I am shocked, shocked, to hear such weasel words coming from a Libertarian.

Feliciano’s approach to health care reform didn’t stand up under scrutiny either. He wants to ease state regulations to entice more insurers to enter the marketplace, with the ensuing competition working its usual magic. But he’s surprisingly vague on how he’d attack the regulatory burden. He doesn’t call for the dismantling of the Green Mountain Care Board; he just wants it to be  “more of an overseer, less of a policymaker,” and that it needs to be “more accountable to the people.”

Including, perhaps, the popular election of its members.

That goes beyond lame, all the way to harebrained.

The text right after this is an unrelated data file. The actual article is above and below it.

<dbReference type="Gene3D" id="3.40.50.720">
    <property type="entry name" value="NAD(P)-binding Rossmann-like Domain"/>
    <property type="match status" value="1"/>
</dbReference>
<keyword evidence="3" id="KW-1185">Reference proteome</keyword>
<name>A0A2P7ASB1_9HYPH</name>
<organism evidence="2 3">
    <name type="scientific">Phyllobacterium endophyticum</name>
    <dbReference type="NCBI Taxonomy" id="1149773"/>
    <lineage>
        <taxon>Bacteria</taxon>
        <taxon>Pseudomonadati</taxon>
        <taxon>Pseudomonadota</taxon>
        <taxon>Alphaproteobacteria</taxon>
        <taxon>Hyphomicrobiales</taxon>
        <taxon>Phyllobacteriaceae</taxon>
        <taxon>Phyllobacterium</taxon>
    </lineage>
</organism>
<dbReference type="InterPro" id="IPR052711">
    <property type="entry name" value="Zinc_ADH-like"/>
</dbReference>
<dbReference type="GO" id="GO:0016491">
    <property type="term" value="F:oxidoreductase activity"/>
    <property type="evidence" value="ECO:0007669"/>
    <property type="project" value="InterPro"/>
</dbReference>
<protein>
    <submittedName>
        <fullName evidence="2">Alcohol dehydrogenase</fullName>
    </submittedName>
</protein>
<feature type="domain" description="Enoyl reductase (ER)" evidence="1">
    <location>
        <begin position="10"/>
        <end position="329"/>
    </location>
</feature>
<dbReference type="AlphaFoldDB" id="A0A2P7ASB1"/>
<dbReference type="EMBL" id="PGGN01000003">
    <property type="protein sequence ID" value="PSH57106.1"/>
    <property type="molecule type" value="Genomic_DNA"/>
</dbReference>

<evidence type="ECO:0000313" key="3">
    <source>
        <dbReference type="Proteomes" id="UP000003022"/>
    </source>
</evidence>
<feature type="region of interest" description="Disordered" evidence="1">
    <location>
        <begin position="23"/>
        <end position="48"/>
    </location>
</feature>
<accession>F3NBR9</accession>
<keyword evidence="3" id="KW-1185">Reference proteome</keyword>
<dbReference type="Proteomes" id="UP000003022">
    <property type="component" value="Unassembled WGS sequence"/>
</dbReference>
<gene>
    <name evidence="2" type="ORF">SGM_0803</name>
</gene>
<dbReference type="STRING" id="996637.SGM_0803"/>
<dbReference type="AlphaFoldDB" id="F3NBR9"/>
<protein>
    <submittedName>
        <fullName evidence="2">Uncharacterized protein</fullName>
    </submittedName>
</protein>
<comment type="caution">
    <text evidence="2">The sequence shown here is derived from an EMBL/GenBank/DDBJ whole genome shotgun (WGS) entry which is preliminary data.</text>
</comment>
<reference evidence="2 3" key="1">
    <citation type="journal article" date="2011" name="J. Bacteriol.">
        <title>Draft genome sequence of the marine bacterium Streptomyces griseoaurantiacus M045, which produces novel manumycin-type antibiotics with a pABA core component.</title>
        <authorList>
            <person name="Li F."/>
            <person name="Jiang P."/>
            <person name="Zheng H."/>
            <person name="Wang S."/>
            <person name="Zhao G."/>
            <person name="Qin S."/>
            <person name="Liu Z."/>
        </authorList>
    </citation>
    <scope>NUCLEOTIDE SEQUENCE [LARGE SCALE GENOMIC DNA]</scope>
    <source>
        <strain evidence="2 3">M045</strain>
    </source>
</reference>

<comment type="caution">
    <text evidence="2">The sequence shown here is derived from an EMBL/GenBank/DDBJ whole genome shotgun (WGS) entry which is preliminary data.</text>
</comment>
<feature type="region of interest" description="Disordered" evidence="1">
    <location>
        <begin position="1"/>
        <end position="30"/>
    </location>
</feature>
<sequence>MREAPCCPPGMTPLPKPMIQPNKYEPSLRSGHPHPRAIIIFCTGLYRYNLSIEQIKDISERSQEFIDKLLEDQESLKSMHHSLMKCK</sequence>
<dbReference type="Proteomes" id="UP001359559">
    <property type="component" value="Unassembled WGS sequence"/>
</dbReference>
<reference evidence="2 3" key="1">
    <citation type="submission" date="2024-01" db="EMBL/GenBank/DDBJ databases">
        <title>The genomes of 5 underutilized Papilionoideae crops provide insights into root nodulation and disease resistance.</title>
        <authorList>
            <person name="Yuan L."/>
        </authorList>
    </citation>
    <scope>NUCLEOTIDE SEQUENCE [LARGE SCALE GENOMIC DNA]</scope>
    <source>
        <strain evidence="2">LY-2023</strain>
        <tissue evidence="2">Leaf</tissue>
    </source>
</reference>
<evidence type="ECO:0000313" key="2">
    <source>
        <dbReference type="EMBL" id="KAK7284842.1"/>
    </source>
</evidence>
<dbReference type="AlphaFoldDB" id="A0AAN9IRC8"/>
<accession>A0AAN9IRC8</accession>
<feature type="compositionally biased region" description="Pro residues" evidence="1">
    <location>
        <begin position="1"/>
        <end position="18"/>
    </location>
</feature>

Feliciano was boxed into a corner on what regulations to cut, because he’s already been burned by questioning the community-rating system, which bars insurers from charging inflated prices to the old, sick, and high-risk. It’s a bete noire of the far right, but it’d be political poison to call for its repeal. So instead, he offers only the vague “our regulatory environment is too restrictive” and says he will “talk to insurance companies about what makes Vermont so onerous.”

Now, that’s right out of the Scott Milne playbook.

Johnson then reminded Feliciano that community rating was the single factor in driving many insurers out of Vermont. Feliciano’s response: if Vermonters want community rating we’ll keep it, but “I think there’s still opportunity — there must be something else that drove the companies out of the state.”

Oh, Dan, Dan. I thought you were a man of principle.